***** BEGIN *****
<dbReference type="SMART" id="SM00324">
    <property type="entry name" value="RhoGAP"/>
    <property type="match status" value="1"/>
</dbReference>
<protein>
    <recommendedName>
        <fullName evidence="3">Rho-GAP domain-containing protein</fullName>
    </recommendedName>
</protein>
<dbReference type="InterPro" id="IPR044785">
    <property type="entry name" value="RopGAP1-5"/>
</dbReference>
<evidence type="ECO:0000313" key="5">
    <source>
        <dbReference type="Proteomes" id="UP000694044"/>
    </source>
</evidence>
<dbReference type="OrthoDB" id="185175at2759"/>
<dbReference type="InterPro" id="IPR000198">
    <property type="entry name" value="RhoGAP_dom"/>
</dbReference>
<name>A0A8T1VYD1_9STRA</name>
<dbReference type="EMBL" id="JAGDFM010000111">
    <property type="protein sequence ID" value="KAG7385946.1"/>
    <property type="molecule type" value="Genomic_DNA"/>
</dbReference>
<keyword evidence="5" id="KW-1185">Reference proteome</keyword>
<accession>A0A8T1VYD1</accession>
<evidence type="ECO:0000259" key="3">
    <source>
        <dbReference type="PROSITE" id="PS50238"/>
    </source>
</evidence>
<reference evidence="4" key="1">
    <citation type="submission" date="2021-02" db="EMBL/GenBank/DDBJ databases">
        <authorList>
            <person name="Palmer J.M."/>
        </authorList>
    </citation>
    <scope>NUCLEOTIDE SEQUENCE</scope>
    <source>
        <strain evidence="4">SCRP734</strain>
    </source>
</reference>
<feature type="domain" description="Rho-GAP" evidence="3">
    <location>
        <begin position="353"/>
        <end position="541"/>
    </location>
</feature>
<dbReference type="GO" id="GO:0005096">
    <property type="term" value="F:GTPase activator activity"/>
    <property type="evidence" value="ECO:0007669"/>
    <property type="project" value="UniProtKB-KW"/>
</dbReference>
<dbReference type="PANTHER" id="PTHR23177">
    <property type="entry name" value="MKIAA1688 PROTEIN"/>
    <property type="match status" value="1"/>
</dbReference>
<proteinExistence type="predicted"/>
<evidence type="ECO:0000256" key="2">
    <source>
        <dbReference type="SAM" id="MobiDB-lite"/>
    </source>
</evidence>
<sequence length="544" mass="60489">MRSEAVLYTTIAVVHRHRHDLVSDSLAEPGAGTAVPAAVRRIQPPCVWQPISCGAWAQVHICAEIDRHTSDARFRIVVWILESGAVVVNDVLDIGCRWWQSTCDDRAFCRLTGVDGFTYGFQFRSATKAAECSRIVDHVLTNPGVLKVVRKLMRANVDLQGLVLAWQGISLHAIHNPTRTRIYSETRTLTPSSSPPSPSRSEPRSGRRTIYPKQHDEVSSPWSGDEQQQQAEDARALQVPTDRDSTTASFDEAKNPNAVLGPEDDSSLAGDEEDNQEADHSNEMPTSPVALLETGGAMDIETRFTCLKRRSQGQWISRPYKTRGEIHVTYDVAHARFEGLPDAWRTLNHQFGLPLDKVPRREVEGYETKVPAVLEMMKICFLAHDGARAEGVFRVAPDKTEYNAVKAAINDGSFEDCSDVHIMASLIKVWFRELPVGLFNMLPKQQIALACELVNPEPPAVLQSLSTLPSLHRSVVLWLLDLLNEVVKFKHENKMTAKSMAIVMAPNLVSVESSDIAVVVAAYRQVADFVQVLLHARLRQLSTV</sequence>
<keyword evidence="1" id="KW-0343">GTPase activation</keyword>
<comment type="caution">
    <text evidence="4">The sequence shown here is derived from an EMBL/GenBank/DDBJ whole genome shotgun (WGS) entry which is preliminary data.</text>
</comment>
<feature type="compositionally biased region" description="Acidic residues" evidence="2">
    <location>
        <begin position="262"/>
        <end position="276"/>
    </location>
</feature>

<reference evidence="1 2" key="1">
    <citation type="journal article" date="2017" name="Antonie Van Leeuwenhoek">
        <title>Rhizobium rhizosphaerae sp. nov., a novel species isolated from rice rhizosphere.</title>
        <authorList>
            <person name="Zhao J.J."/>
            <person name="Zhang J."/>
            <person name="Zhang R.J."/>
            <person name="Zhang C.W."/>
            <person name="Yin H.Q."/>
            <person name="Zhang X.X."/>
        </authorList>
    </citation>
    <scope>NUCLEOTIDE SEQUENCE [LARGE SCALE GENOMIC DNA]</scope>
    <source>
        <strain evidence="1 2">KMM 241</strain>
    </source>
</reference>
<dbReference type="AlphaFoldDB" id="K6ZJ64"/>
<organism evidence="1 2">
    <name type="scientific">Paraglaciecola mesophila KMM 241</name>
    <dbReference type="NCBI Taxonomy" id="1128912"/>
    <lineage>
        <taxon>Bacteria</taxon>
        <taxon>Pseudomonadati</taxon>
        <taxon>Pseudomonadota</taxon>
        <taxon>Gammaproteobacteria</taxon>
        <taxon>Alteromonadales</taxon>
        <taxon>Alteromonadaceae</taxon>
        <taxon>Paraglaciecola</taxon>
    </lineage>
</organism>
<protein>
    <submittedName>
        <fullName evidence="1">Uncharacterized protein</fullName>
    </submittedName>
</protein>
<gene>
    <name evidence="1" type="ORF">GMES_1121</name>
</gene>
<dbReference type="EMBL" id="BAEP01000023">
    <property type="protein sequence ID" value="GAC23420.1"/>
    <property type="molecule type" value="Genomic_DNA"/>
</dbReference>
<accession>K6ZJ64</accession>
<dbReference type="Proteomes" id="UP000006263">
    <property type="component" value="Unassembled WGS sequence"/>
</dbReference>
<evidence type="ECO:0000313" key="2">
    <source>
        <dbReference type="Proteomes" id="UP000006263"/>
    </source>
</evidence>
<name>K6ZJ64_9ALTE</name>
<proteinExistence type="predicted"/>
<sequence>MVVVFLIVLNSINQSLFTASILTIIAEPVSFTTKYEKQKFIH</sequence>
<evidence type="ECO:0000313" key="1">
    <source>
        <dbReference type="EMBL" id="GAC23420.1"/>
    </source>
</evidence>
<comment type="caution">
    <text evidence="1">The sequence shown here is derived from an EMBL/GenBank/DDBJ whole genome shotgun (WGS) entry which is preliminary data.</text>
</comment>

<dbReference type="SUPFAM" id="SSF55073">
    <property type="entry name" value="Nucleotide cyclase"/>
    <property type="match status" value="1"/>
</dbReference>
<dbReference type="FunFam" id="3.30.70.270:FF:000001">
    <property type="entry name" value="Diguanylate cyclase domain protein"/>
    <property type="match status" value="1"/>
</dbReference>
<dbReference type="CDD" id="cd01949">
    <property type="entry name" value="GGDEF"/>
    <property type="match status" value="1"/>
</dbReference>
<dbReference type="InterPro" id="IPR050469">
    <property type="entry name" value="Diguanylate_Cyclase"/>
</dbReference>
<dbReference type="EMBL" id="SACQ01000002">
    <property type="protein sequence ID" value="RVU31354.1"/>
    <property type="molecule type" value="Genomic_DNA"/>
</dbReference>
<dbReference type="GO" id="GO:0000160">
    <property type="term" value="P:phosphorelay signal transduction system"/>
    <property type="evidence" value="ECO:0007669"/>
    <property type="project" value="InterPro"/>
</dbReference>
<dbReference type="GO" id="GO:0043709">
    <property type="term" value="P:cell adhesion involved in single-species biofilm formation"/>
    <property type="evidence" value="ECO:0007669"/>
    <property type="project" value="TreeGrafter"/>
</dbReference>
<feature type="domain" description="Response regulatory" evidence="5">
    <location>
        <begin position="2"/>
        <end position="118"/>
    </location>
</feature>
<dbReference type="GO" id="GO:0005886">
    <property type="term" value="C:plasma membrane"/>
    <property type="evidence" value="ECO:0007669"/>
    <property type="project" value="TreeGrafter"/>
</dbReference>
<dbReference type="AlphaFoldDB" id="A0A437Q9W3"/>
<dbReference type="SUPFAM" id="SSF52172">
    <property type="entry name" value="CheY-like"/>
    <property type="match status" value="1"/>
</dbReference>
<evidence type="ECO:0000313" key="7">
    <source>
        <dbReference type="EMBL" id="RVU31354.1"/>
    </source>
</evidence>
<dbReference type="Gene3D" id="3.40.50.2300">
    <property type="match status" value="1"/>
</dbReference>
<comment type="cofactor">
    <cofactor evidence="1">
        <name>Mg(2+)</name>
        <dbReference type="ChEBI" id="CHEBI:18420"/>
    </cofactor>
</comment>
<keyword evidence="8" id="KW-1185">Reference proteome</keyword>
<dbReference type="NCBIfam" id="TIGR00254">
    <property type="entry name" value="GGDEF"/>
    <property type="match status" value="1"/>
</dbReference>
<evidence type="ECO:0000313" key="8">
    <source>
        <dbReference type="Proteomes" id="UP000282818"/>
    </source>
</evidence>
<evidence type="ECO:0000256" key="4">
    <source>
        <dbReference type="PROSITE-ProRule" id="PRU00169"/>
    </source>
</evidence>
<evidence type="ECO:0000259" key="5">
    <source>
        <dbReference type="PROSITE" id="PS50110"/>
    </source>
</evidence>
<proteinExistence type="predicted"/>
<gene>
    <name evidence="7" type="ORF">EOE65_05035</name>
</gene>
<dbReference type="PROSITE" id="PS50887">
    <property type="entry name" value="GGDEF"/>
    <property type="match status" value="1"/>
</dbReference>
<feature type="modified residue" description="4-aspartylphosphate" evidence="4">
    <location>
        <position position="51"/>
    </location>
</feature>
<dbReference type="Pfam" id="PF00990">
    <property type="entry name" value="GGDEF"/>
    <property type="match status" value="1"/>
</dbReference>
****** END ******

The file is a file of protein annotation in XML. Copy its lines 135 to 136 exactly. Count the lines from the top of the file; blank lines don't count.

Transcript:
    </source>
</evidence>